In early April, War on the Rocks had a podcast with Rebeccah Heinrichs, a senior fellow at the Hudson Institute and an adjunct faculty member here at The Institute of World Politics. In this particular episode of the “Horns of a Dilemma” podcast, Will Inboden, director of the Clements Center at the University of Texas at Austin spoke with Professor Heinrichs about the size and capacity of American armaments and how nuclear proliferation has evolved post-Cold War.
Professor Heinrichs explained why the combination of her professional interests and the occurrence of 9/11 during her freshman year at college cemented her decision to focus on foreign policy and national security. As a result, Professor Heinrichs has focused on strategic deterrence, war strategies, and preventative measures against other nuclear states since early in her professional career.
Professor Heinrichs posed key questions that are repeatedly seen in statecraft, how do we deter mass war, and how do we succeed in a conflict with a great power if deterrence fails? Mr. Inboden noted that many times the greatest threats are those that are not always seen in the headlines, and he commended Prof. Heinrichs for following an issue about which she was passionate. Consequently, Professor Heinrichs has been ahead of the curve and been able to provide valuable service to U.S. national defense.
Prof. Heinrichs said that many assume that the effectiveness of nuclear arsenals has to do with the number of weapons. In reality, many of the U.S. warheads are “old,” and it is the advanced capabilities that matter. It is of vital importance to maintain and continuously be at the forefront of nuclear technology: as we have seen throughout centuries, weapons become quickly obsolete.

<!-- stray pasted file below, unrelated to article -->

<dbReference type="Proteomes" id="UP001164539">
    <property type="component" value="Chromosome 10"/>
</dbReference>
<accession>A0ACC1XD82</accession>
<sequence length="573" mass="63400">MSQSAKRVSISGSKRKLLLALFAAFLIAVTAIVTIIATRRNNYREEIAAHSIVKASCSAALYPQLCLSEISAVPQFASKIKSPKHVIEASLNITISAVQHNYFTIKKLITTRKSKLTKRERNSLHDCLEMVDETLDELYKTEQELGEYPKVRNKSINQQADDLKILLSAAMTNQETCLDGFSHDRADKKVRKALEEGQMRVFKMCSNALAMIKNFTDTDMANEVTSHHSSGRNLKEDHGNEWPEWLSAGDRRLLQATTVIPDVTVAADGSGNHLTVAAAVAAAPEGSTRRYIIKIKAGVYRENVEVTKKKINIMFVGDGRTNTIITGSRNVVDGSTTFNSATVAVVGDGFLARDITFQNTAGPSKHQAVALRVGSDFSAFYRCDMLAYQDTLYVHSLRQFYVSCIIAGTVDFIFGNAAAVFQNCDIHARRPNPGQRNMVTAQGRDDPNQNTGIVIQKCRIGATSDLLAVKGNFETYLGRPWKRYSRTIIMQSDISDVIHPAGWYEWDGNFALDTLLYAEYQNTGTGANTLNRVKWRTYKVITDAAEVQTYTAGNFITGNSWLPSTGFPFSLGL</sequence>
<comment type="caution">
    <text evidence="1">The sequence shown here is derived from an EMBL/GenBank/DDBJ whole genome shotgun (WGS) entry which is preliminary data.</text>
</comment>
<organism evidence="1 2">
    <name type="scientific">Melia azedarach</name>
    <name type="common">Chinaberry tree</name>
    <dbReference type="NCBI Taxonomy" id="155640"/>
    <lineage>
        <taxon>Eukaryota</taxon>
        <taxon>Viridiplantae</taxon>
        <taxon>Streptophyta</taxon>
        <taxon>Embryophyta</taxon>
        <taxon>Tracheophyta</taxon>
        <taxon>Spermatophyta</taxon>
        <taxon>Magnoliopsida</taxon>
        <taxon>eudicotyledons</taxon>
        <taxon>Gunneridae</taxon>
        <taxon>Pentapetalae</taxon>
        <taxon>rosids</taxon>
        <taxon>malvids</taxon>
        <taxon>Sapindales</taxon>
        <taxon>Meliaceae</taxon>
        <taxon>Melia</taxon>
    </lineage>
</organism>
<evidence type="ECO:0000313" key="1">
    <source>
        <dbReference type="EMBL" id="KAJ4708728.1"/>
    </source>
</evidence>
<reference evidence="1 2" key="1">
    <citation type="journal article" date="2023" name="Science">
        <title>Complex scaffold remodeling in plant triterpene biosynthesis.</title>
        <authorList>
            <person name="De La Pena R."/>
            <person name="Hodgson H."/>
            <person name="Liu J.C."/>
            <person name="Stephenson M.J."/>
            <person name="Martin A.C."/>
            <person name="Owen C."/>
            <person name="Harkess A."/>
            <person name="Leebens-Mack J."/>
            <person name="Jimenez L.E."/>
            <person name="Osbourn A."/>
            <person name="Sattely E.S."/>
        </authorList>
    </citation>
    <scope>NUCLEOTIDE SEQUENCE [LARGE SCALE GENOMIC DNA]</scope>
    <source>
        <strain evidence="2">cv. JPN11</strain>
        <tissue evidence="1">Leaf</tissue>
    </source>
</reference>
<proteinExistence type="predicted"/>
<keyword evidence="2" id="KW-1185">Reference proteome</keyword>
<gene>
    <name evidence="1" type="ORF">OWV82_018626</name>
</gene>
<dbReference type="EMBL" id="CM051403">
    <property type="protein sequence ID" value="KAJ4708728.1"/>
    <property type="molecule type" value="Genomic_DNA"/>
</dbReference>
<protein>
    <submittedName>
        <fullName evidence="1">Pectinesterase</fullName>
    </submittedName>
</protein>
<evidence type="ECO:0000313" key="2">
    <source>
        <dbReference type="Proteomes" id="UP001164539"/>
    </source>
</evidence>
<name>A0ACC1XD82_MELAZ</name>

To understand nations and their armaments, you cannot simply analyze weapon programs; to interpret threats, we need to understand what nations are currently doing, what kind of weapon systems they are building, how they are going about it, and the ideologies of a given government, most notably China and Russia. Most importantly, there is a great need to recognize the national objectives of other countries.
Nuclear capabilities act as a means of deterrence; however, Professor Heinrichs said, it is vital also to consider that perceived threats are different amongst nations. In the case of China, the U.S. may conclude that only a few warheads are needed for deterrence, while countries such as Taiwan would argue for the need for more. It is a continuous strategic “game” to protect national interests while simultaneously taking into account what is and is not acceptable or too extensive to the point of no return.